All in the family!
Some new arrivals are set to appear in Neighbours. The first will be a baby for Kerry Mangel (Linda Hartley, pictured) and husband Joe (Mark Little). Neighbours’ other new arrivals will be a new family – the Willises – headed by Doug Willis, played by veteran actor Terry Donovan, whose son Jason got his big career break in the series several years earlier. But with these new arrivals into the neighbourhood some existing characters have had to be written out – Des Clarke (Paul Keane) and Beverly Robinson (Shauna O’Grady) will leave the series in coming months and more are expected to go in the future. The cast shake-up is a bid by producers to reignite viewer interest in the show. While ratings are still strong in Melbourne, where the show wins its 7.00pm timeslot, Neighbours has dipped to low figures in Sydney, where it is now being beaten by Sale Of The Century and Hinch in the same timeslot.
The Seven Network’s Beyond 2000 is going to take a look at what Australia as a nation could be like in thirty years’ time. Could Sydney have a crime problem with the same magnitude as New York? Could one of Prime Minister Bob Hawke’s successors be getting a $2.5 million salary to run a country with a population of up to 200 million? But Australia 2020 is not necessarily about painting a picture of gloom and doom, but rather recognise the challenges that this country could face if change is not made now. The show will talk to high-profile Australians in different fields to discuss what the future could hold, but not one politician will be seen. “Politicians do not look 30 years ahead. There are no votes in being 30 years ahead,” says producer Peter Abbott.
Comedy Company comeback!
It is official! Network Ten’s hit show The Comedy Company is about to make a comeback after more than six months off-air. The deal between Ten and producer Ian McFadyen’s (pictured) Media Arts company was agreed two weeks ago and will see sixteen episodes screened later this year, most likely in the show’s traditional Sunday 7.30pm timeslot, up against 60 Minutes and Skirts. Ten’s current Sunday night comedy hour, Larger Than Life and Col’n Carpenter, are expected to be moved to a weeknight timeslot. In another announcement, Ten has announced it has picked up the rights to Media Arts’ new hospital-based comedy, Let The Blood Run Free. The new series, starring Brian Nankervis, Lynda Gibson, Peter Rowsthorn and Jean Kittson, will go into production later this year and will debut on Ten either late this year or early in 1991.
The Seven Network has announced that it has renewed comedy series Acropolis Now for a third series.
Former The Flying Doctors star Liz Burch (pictured) has taken on a new challenge – working for World Vision to help carry on the work of her sister, Rosemary, who died of a rare skin disease. “When they rang me to ask me if I’d like to do something, I guess I thought I could carry on where she left off. So that is why I went,” Burch tells TV Week. The actress has visited some of the most impoverished places in the world and has made a number of documentaries for the aid agency. “It’s the best thing I ever did. It’s changed me and also made me realise how lucky I am.”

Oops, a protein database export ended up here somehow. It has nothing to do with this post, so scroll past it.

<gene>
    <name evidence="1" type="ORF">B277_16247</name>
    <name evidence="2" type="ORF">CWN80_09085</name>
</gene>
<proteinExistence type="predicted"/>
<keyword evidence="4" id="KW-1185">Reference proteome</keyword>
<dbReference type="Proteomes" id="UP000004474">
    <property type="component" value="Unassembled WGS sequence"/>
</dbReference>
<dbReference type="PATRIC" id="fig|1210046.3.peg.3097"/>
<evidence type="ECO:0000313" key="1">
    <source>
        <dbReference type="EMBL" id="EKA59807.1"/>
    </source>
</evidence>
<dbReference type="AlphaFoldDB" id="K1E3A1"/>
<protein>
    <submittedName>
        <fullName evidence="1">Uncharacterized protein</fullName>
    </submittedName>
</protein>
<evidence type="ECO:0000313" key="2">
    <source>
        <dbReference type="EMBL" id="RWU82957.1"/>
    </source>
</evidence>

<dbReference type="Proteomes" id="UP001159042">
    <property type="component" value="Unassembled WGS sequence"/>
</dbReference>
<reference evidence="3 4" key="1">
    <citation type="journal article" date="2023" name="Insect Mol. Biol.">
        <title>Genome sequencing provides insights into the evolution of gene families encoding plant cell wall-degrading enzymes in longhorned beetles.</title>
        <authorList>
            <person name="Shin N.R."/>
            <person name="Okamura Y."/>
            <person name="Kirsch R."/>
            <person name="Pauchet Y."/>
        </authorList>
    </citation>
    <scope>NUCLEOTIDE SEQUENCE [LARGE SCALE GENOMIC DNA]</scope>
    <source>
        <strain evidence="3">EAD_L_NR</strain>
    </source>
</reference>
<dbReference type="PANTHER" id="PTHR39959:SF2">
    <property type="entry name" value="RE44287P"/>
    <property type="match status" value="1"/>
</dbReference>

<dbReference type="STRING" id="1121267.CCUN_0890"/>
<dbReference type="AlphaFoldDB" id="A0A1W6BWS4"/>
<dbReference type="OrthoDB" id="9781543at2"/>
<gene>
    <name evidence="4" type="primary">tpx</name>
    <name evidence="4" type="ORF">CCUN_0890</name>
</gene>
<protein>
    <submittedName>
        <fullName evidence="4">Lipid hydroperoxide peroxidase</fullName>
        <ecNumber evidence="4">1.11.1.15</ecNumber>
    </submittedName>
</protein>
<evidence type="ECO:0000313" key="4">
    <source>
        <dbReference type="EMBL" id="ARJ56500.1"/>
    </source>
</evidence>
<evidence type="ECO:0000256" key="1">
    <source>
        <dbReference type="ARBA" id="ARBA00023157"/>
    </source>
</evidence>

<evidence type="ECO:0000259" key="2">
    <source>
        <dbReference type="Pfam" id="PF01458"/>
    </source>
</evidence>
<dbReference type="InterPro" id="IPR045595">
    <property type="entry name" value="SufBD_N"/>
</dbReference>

60 Minutes reporter Jeff McMullen have just returned from Los Angeles where he had been following some of the city’s most notorious gangs – including the all-female gangs that have taken to the streets alongside their male counterparts. “The girls are constantly looking for trouble. They are like werewolves. When the sun sets, they climb into old Fifties cars to invade the neighbourhoods of rival gangs,” McMullen told TV Week. “They are out to impress their home boys and see how many notches they can get on their guns.”
John Laws says…
”My favourable comments recently about the premiere two-hour episode of Seven’s police drama Skirts (starring Tracy Mann, pictured) prompted a rush of mail from TV Week readers. And they all disagreed with me. It seems that Skirts – loosely based on British series The Bill – is seen as corny, contrived and lacking tension and credibility. I must admit that the first few one-hour episodes failed to live up to my expectations – but I didn’t think they were all that bad.”
Program Highlights (May 26-June 1):
Saturday: ABC presents Australian soccer’s premier awards night, The NSL Awards, held at the Hyatt International Hotel in Adelaide. HSV7 crosses to Carrara, Brisbane, for the AFL match between Brisbane Bears and Footscray.
Sunday: Sunday night movies are Roxanne (GTV9) and Out Of Africa (ATV10). Both are repeats. HSV7 presents the first part of mini-series Cross Of Fire. GTV9 then presents an overnight line-up of sport – the West German 500cc Motorcycle Grand Prix from Nurburgring, the Monaco Grand Prix from Monaco and the Indianapolis 500 from the US.
Monday: Maurice Murphy, producer of classic comedies The Aunty Jack Show and The Norman Gunston Show, presents a new ABC series, Let’s Do Lunch… And Save The World. Murphy’s first lunch guest is comedienne Pamela Stephenson.
Wednesday: ATV10 presents a re-run of movie Fragments Of War – The Damien Parer Story, starring Nicholas Eadie and Anne Tenney, followed by a delayed telecast of the Rugby League State Of Origin – New South Wales versus Queensland – from Melbourne’s Olympic Park.
Thursday: In E Street (ATV10), Chris’ (Paul Kelman) eviction of a tenant has surprising consequences. David (Noel Hodda) returns to his TV career, and can Abby (Chelsea Brown) and Ernie (Vic Rooney) sort out their problems or will Vi (Bunney Brooke) win?
Source: TV Week (Victoria edition), incorporating TV Times and TV Guide.
26 May 1990. Southdown Press.